An Index Can Make Or Break Your ARM

Last week I met with some borrowers who are doing a 7/1 LIBOR ARM. They understood the 7 year ARM part, but they weren’t quite sure what the “one” and the LIBOR meant. As a refresher, the seven year ARM basically means the rate is fixed for the first seven years. It will then adjust after that. This is where the “one” comes into play. For this particular loan the rate will adjust every year (hence “one”). How will the rate adjust? Well, the adjustment will depend on the value of the LIBOR index at the time of adjustment. The final interest rate is calculated as the value of the LIBOR index plus a pre-determined margin.

LIBOR stands for London Inter Bank Offered Rate. It is the average of the interest rate charged when dollar denominated deposits are traded between banks in London. There are many types of LIBORs differentiated by the time period. There is the one-month, the three-month, the six-month and the one-year LIBOR.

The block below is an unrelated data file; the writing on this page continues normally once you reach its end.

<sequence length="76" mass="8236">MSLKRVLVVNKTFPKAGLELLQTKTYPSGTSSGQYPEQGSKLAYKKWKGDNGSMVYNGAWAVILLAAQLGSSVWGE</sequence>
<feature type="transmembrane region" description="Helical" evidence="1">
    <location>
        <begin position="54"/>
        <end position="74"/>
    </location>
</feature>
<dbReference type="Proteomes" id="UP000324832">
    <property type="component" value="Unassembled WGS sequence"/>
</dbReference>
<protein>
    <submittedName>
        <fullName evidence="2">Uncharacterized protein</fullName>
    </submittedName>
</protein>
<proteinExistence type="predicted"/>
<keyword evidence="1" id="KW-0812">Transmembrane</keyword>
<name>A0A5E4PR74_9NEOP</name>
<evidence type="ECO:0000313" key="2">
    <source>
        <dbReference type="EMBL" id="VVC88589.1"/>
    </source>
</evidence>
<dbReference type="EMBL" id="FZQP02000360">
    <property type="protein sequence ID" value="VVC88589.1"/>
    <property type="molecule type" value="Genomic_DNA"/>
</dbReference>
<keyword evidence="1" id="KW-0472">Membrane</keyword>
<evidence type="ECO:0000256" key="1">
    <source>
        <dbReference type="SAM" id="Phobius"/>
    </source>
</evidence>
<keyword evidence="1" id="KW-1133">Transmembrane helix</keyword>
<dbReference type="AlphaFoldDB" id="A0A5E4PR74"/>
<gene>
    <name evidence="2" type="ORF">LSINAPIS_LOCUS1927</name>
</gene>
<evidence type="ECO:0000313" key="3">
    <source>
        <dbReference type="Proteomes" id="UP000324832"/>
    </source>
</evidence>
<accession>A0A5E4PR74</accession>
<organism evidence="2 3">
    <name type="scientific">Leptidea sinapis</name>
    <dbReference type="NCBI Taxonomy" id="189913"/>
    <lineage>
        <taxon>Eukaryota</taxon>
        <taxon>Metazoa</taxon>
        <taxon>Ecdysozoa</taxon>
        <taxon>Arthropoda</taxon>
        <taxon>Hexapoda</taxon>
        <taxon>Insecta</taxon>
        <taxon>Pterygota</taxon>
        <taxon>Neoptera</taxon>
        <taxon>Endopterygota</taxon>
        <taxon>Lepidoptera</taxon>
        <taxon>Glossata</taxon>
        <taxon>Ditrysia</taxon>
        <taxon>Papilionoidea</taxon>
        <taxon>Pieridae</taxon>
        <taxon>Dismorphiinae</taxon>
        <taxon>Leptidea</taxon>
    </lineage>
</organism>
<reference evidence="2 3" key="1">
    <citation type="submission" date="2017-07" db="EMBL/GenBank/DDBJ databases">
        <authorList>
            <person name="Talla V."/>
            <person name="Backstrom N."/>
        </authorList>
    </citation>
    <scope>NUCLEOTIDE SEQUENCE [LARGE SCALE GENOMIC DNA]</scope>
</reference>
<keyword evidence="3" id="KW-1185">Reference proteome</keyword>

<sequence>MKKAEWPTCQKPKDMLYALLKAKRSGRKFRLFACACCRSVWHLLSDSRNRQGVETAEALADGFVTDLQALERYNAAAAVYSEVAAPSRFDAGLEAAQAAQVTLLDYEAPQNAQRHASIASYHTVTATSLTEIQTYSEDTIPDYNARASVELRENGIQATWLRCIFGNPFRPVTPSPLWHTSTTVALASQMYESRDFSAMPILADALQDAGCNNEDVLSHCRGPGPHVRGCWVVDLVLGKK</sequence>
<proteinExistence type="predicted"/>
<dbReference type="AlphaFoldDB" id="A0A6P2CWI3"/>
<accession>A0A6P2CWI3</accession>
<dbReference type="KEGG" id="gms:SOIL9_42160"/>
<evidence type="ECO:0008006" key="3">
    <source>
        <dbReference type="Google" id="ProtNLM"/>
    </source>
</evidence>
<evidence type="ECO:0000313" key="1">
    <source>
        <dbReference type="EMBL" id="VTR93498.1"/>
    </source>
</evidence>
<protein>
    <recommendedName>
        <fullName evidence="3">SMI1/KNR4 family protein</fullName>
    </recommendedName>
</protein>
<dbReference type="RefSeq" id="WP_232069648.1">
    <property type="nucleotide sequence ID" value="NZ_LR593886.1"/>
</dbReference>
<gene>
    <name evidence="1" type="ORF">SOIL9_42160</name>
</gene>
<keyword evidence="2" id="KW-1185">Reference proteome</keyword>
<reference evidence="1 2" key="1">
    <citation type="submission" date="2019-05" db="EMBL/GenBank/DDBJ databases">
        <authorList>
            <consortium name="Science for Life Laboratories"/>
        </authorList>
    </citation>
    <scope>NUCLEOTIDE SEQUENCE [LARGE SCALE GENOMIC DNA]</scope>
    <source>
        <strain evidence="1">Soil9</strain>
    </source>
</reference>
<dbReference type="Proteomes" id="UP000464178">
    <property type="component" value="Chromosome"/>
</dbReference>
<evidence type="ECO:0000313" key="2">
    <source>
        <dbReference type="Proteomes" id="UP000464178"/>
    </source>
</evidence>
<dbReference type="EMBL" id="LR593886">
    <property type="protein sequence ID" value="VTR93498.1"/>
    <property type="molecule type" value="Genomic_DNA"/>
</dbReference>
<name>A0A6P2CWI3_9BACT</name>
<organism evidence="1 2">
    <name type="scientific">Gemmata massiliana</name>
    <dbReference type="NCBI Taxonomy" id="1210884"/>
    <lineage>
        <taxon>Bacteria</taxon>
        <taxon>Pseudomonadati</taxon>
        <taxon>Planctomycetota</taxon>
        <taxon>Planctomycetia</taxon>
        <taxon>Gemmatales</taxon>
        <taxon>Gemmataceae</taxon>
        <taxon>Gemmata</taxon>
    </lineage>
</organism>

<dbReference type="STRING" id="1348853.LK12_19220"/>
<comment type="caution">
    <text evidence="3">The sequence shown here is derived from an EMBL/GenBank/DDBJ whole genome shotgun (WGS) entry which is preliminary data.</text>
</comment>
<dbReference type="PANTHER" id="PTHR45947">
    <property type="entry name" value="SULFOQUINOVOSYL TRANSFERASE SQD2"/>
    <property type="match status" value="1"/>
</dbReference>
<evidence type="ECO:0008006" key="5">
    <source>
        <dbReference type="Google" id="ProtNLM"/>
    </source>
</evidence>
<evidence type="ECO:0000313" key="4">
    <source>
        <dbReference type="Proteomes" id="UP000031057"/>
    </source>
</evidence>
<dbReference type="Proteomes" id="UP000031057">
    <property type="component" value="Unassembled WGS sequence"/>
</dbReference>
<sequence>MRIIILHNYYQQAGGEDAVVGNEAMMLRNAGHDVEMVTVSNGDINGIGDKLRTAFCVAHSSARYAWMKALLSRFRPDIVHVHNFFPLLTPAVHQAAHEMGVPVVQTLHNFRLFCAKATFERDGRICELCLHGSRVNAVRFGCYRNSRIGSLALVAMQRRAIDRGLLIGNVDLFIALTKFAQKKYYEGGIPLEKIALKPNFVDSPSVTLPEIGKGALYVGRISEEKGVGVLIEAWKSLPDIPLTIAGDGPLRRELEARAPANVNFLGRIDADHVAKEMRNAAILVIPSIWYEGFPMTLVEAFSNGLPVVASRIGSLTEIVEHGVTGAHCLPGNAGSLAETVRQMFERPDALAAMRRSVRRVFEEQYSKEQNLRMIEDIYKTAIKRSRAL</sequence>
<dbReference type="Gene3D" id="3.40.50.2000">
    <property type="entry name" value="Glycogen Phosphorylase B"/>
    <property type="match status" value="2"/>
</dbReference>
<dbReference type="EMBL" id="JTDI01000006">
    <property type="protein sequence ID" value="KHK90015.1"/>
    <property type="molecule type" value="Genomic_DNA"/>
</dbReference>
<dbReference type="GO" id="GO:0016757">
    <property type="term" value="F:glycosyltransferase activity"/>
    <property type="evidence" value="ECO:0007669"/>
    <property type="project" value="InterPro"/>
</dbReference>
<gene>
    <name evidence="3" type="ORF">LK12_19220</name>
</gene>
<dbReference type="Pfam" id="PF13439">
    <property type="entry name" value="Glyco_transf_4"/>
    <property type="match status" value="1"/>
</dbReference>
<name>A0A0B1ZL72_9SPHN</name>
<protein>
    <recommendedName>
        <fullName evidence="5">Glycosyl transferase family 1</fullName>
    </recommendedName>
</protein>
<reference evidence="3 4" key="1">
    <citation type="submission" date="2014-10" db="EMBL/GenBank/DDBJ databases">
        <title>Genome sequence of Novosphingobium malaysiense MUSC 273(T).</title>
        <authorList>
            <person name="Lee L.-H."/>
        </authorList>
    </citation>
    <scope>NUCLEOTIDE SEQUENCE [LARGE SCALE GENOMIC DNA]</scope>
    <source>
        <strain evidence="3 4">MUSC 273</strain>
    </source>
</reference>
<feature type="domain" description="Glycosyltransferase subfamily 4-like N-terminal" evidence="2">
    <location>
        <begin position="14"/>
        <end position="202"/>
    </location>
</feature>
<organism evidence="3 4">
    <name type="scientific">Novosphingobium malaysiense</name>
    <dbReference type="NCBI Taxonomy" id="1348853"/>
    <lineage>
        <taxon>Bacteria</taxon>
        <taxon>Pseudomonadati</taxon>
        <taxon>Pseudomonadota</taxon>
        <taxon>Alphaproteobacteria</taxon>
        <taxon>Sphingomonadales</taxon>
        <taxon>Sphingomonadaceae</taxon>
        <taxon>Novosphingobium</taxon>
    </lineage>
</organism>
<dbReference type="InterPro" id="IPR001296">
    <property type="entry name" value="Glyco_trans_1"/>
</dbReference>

ARM WrestlingIn the aforementioned example the one year LIBOR was used for the index. So, the rate after the first seven years would be calculated as the margin plus the value of the one year LIBOR on the day of adjustment. The rate would then be fixed for the next year.  Another popular loan program is the 5/6 LIBOR ARM. Where the rate is fixed for the first five years and during the adjustment period it changes every six months depending on the value of the six month LIBOR at that time.

Now the final question is regarding the margin. The margin on the ARM is determined by the lender at the time of close. So this can vary between different programs and across different lenders. For example, the one-year LIBOR is at 5.365% today. If the lender was charging a 1.50% margin then your rate would be 6.875%. For the initial seven years this rate would stay fixed. Once the adjustment period arrived the rate would then change based on the value of the one year LIBOR on the day of adjustment. 

There are of course many indexes with different characteristics. Some indexes are better during periods of rising interest rates and others are better during periods of falling rates. Indexes such as the 12-Month Treasury Average are a bit more stable compared to the one month-Libor. It all depends on the loan, the lender and the type of ARM being offered. To learn more about indexes follow this link or call me and I can help you understand this little talked about feature on your adjustable rate mortgage.

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